Speculative descriptions of the future reveal a magnified — or distorted — reflection of the fears and desires of the present.

Studio 12: Alternative Fashioned Modernities

Lezley George

Much is happening in the world today that foregrounds questions pertinent to our identities in a globalised world.

Studio 13: Desire, Trauma, History

Jonathan Whitehall

How does the relationship of memory to fantasy affect history? What are the links between desire, sexuality and trauma? How are these relationships played out or negotiated in visual and written practice? These questions will form the beginning of our enquiries into artworks, films and literature.

Studio 14: Design and Nature: Forms of an Entanglement

Gabriele Oropallo

We will look at how the idea of nature has been constructed over time and place, and study its impact on design practice in an age marked by the sustainability imperative.

Studio 15: Music, Technology and Ideas

Lewis Jones

Studio 15: Music, Technology and Ideas encourages you to explore how and why we make music, including its origin, relationship to technology and more.

Studio 16: Narrative and Storytelling

Jon Baldwin

Studio 16: Narrative and Storytelling will see you produce storygraphs, storyboards and various forms of narrative analysis in the seminars.

Studio 17: Knowing Audiences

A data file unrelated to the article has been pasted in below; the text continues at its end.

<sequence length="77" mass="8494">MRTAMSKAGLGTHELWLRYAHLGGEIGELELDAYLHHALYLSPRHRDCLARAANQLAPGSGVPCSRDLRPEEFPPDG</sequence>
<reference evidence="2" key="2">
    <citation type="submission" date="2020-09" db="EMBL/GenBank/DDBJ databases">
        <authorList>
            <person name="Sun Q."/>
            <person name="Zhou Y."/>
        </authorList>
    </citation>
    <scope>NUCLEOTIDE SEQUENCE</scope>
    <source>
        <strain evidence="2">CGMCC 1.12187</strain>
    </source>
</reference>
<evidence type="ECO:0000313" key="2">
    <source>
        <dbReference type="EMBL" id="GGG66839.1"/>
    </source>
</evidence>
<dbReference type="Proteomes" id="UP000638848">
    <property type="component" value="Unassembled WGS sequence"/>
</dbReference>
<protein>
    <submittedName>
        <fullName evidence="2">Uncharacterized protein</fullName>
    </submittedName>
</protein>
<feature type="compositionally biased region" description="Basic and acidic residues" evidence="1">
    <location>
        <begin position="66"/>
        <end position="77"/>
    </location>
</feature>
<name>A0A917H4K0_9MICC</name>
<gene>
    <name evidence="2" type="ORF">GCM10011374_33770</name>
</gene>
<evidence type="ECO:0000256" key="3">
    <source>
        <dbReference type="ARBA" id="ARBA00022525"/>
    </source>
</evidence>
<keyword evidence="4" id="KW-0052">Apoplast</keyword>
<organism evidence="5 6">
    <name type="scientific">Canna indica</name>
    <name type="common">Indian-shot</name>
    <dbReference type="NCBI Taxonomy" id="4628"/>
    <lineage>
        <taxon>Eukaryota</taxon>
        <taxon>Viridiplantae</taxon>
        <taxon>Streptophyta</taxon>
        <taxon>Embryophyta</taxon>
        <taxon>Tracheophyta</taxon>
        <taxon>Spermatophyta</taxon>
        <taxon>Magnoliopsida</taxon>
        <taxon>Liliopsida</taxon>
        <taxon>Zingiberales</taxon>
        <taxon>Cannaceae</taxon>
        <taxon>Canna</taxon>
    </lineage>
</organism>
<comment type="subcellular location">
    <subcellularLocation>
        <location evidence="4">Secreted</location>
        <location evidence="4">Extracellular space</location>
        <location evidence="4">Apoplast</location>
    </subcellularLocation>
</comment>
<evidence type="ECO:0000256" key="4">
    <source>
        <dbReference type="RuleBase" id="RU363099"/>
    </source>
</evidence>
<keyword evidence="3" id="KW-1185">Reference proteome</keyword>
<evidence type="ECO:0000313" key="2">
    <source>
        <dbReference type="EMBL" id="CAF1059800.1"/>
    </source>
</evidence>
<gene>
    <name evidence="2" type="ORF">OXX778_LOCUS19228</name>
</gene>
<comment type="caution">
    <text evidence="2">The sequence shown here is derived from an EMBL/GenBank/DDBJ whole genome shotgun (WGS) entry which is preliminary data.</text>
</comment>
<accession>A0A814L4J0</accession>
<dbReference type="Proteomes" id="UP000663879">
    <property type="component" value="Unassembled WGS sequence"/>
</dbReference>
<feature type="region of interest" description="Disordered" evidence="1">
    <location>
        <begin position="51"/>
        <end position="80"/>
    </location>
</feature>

Jeremy Collins

Studio 17: Knowing Audiences will encourage you to study an audience group using qualitative research methods in your investigations.

Studio 18: Time and the Image

David Howells

This workshop will address some perennial problems of writing in the field of visual culture.

Studio 19: Material in Motion

Heidi Yeo

Studio 19: This studio will explore a reading of objects focusing on the interplay between materials, the objects they form and their context.

Studio 20: The Liminal

Andrew Hewish

This Dissertation Studio examines instances of the liminal as they occur in critical theory and culture, and is open to any topic and students from all disciplines.

Studio 21: Reading the library (and nothing but the library)

Joseph Kohlmaier

This year, Studio 21 will stage an unusual experiment. It will move, unpack, catalogue, and perform readings from one private library; and make this library, without exception, the single resource for all the research and writing in the studio.

Studio 22: Meaningful work

Paul Harper

Studio 22: Meaningful work explores the value of making and the idea of craft as meaningful work.

Studio 23: A Common Thread

Gina Pierce

Studio 23: In A Common Thread, we unpick and examine the importance of textiles and how they underpin culture, industry, and global connections.

Cass Studios archive by year